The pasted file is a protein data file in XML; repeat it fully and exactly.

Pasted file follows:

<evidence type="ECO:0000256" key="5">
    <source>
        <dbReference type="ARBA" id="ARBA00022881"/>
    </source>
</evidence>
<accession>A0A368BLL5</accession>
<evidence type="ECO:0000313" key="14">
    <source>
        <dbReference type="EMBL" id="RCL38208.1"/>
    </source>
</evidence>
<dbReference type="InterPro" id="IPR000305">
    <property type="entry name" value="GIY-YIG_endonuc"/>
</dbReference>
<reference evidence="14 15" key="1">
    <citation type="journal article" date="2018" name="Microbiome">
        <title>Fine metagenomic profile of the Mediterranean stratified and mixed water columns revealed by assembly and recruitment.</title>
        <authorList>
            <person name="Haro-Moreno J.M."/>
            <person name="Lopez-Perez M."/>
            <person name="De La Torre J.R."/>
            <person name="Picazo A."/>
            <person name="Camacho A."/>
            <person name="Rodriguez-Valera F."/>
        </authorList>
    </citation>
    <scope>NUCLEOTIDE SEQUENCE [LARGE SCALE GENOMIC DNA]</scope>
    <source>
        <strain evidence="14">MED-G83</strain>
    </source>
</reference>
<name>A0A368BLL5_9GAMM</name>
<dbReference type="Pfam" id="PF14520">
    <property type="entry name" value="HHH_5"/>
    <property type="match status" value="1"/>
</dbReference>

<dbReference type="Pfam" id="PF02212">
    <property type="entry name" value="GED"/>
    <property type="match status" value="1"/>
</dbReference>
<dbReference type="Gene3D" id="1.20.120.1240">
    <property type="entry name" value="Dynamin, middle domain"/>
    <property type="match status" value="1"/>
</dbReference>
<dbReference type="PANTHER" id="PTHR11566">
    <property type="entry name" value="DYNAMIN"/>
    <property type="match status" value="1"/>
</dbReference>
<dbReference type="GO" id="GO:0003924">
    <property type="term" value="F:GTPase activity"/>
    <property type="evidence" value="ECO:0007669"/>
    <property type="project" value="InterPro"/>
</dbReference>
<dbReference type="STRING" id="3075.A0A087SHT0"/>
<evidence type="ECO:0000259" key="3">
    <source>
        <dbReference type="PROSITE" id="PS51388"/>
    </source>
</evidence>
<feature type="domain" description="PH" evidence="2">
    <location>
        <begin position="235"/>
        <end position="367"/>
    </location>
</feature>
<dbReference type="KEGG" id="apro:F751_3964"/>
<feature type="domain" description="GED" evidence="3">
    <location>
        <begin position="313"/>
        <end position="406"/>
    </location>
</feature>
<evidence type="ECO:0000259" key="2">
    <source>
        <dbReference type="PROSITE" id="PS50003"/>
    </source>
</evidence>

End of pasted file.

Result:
<evidence type="ECO:0000256" key="5">
    <source>
        <dbReference type="ARBA" id="ARBA00022881"/>
    </source>
</evidence>
<accession>A0A368BLL5</accession>
<evidence type="ECO:0000313" key="14">
    <source>
        <dbReference type="EMBL" id="RCL38208.1"/>
    </source>
</evidence>
<dbReference type="InterPro" id="IPR000305">
    <property type="entry name" value="GIY-YIG_endonuc"/>
</dbReference>
<reference evidence="14 15" key="1">
    <citation type="journal article" date="2018" name="Microbiome">
        <title>Fine metagenomic profile of the Mediterranean stratified and mixed water columns revealed by assembly and recruitment.</title>
        <authorList>
            <person name="Haro-Moreno J.M."/>
            <person name="Lopez-Perez M."/>
            <person name="De La Torre J.R."/>
            <person name="Picazo A."/>
            <person name="Camacho A."/>
            <person name="Rodriguez-Valera F."/>
        </authorList>
    </citation>
    <scope>NUCLEOTIDE SEQUENCE [LARGE SCALE GENOMIC DNA]</scope>
    <source>
        <strain evidence="14">MED-G83</strain>
    </source>
</reference>
<name>A0A368BLL5_9GAMM</name>
<dbReference type="Pfam" id="PF14520">
    <property type="entry name" value="HHH_5"/>
    <property type="match status" value="1"/>
</dbReference>

<dbReference type="Pfam" id="PF02212">
    <property type="entry name" value="GED"/>
    <property type="match status" value="1"/>
</dbReference>
<dbReference type="Gene3D" id="1.20.120.1240">
    <property type="entry name" value="Dynamin, middle domain"/>
    <property type="match status" value="1"/>
</dbReference>
<dbReference type="PANTHER" id="PTHR11566">
    <property type="entry name" value="DYNAMIN"/>
    <property type="match status" value="1"/>
</dbReference>
<dbReference type="GO" id="GO:0003924">
    <property type="term" value="F:GTPase activity"/>
    <property type="evidence" value="ECO:0007669"/>
    <property type="project" value="InterPro"/>
</dbReference>
<dbReference type="STRING" id="3075.A0A087SHT0"/>
<evidence type="ECO:0000259" key="3">
    <source>
        <dbReference type="PROSITE" id="PS51388"/>
    </source>
</evidence>
<feature type="domain" description="PH" evidence="2">
    <location>
        <begin position="235"/>
        <end position="367"/>
    </location>
</feature>
<dbReference type="KEGG" id="apro:F751_3964"/>
<feature type="domain" description="GED" evidence="3">
    <location>
        <begin position="313"/>
        <end position="406"/>
    </location>
</feature>
<evidence type="ECO:0000259" key="2">
    <source>
        <dbReference type="PROSITE" id="PS50003"/>
    </source>
</evidence>